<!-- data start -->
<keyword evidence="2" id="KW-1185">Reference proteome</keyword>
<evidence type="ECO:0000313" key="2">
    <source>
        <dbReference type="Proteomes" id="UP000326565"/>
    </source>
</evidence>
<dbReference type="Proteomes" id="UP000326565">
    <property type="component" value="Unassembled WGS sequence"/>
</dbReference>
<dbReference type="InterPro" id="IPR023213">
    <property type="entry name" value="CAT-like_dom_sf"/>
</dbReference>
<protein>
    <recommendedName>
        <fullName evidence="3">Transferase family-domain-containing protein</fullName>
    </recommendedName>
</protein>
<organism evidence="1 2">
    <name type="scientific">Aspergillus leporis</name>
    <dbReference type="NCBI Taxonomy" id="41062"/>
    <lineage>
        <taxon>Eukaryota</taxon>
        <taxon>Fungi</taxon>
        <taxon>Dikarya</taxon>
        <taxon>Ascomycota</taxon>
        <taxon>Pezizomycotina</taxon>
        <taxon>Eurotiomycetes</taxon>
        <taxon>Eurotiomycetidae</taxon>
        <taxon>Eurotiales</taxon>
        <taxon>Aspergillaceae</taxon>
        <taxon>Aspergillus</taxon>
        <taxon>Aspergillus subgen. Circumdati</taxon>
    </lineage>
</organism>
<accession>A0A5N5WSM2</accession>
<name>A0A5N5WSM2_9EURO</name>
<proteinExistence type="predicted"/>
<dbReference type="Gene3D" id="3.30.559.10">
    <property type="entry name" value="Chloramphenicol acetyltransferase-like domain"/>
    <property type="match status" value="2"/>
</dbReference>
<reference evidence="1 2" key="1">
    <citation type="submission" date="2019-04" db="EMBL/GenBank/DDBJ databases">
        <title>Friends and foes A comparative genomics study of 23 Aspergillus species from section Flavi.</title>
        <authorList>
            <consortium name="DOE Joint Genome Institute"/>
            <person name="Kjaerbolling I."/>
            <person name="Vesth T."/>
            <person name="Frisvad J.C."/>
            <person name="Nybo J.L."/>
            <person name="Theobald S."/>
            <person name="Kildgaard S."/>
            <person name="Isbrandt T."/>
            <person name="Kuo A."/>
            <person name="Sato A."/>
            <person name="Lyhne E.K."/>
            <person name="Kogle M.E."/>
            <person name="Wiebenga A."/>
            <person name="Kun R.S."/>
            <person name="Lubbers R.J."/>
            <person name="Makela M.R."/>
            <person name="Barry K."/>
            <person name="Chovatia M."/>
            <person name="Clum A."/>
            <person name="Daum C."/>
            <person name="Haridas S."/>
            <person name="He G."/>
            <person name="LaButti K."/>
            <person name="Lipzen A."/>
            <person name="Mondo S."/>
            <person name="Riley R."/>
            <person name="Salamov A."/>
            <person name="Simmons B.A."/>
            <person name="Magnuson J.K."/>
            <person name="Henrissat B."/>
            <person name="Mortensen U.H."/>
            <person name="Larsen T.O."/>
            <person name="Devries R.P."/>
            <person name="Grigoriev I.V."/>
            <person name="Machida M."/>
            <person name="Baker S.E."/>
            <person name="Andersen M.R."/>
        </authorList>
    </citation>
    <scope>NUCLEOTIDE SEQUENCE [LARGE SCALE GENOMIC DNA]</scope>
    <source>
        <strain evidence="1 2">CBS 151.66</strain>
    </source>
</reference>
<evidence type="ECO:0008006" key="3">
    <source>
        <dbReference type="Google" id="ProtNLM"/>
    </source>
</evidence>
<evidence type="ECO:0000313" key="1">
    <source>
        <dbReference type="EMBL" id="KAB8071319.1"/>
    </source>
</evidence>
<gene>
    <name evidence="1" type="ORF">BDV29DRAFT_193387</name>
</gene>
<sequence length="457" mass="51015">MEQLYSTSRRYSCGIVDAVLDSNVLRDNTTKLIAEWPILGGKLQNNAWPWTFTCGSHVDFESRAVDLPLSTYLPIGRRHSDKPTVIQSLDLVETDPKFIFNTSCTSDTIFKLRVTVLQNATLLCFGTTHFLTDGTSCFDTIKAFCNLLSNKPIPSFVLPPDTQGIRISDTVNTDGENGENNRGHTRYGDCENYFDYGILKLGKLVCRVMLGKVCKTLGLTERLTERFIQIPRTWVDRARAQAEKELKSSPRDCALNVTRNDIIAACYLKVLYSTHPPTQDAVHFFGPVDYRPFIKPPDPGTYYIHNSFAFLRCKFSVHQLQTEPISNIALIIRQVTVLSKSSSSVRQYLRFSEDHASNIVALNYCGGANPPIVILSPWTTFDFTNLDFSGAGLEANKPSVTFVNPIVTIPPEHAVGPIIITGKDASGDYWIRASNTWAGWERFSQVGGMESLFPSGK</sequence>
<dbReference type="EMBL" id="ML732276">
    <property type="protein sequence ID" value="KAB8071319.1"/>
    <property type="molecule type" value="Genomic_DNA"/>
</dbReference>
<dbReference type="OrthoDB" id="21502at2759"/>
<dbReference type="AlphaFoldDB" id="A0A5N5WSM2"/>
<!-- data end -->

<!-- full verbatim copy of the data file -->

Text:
<keyword evidence="2" id="KW-1185">Reference proteome</keyword>
<evidence type="ECO:0000313" key="2">
    <source>
        <dbReference type="Proteomes" id="UP000326565"/>
    </source>
</evidence>
<dbReference type="Proteomes" id="UP000326565">
    <property type="component" value="Unassembled WGS sequence"/>
</dbReference>
<dbReference type="InterPro" id="IPR023213">
    <property type="entry name" value="CAT-like_dom_sf"/>
</dbReference>
<protein>
    <recommendedName>
        <fullName evidence="3">Transferase family-domain-containing protein</fullName>
    </recommendedName>
</protein>
<organism evidence="1 2">
    <name type="scientific">Aspergillus leporis</name>
    <dbReference type="NCBI Taxonomy" id="41062"/>
    <lineage>
        <taxon>Eukaryota</taxon>
        <taxon>Fungi</taxon>
        <taxon>Dikarya</taxon>
        <taxon>Ascomycota</taxon>
        <taxon>Pezizomycotina</taxon>
        <taxon>Eurotiomycetes</taxon>
        <taxon>Eurotiomycetidae</taxon>
        <taxon>Eurotiales</taxon>
        <taxon>Aspergillaceae</taxon>
        <taxon>Aspergillus</taxon>
        <taxon>Aspergillus subgen. Circumdati</taxon>
    </lineage>
</organism>
<accession>A0A5N5WSM2</accession>
<name>A0A5N5WSM2_9EURO</name>
<proteinExistence type="predicted"/>
<dbReference type="Gene3D" id="3.30.559.10">
    <property type="entry name" value="Chloramphenicol acetyltransferase-like domain"/>
    <property type="match status" value="2"/>
</dbReference>
<reference evidence="1 2" key="1">
    <citation type="submission" date="2019-04" db="EMBL/GenBank/DDBJ databases">
        <title>Friends and foes A comparative genomics study of 23 Aspergillus species from section Flavi.</title>
        <authorList>
            <consortium name="DOE Joint Genome Institute"/>
            <person name="Kjaerbolling I."/>
            <person name="Vesth T."/>
            <person name="Frisvad J.C."/>
            <person name="Nybo J.L."/>
            <person name="Theobald S."/>
            <person name="Kildgaard S."/>
            <person name="Isbrandt T."/>
            <person name="Kuo A."/>
            <person name="Sato A."/>
            <person name="Lyhne E.K."/>
            <person name="Kogle M.E."/>
            <person name="Wiebenga A."/>
            <person name="Kun R.S."/>
            <person name="Lubbers R.J."/>
            <person name="Makela M.R."/>
            <person name="Barry K."/>
            <person name="Chovatia M."/>
            <person name="Clum A."/>
            <person name="Daum C."/>
            <person name="Haridas S."/>
            <person name="He G."/>
            <person name="LaButti K."/>
            <person name="Lipzen A."/>
            <person name="Mondo S."/>
            <person name="Riley R."/>
            <person name="Salamov A."/>
            <person name="Simmons B.A."/>
            <person name="Magnuson J.K."/>
            <person name="Henrissat B."/>
            <person name="Mortensen U.H."/>
            <person name="Larsen T.O."/>
            <person name="Devries R.P."/>
            <person name="Grigoriev I.V."/>
            <person name="Machida M."/>
            <person name="Baker S.E."/>
            <person name="Andersen M.R."/>
        </authorList>
    </citation>
    <scope>NUCLEOTIDE SEQUENCE [LARGE SCALE GENOMIC DNA]</scope>
    <source>
        <strain evidence="1 2">CBS 151.66</strain>
    </source>
</reference>
<evidence type="ECO:0008006" key="3">
    <source>
        <dbReference type="Google" id="ProtNLM"/>
    </source>
</evidence>
<evidence type="ECO:0000313" key="1">
    <source>
        <dbReference type="EMBL" id="KAB8071319.1"/>
    </source>
</evidence>
<gene>
    <name evidence="1" type="ORF">BDV29DRAFT_193387</name>
</gene>
<sequence length="457" mass="51015">MEQLYSTSRRYSCGIVDAVLDSNVLRDNTTKLIAEWPILGGKLQNNAWPWTFTCGSHVDFESRAVDLPLSTYLPIGRRHSDKPTVIQSLDLVETDPKFIFNTSCTSDTIFKLRVTVLQNATLLCFGTTHFLTDGTSCFDTIKAFCNLLSNKPIPSFVLPPDTQGIRISDTVNTDGENGENNRGHTRYGDCENYFDYGILKLGKLVCRVMLGKVCKTLGLTERLTERFIQIPRTWVDRARAQAEKELKSSPRDCALNVTRNDIIAACYLKVLYSTHPPTQDAVHFFGPVDYRPFIKPPDPGTYYIHNSFAFLRCKFSVHQLQTEPISNIALIIRQVTVLSKSSSSVRQYLRFSEDHASNIVALNYCGGANPPIVILSPWTTFDFTNLDFSGAGLEANKPSVTFVNPIVTIPPEHAVGPIIITGKDASGDYWIRASNTWAGWERFSQVGGMESLFPSGK</sequence>
<dbReference type="EMBL" id="ML732276">
    <property type="protein sequence ID" value="KAB8071319.1"/>
    <property type="molecule type" value="Genomic_DNA"/>
</dbReference>
<dbReference type="OrthoDB" id="21502at2759"/>
<dbReference type="AlphaFoldDB" id="A0A5N5WSM2"/>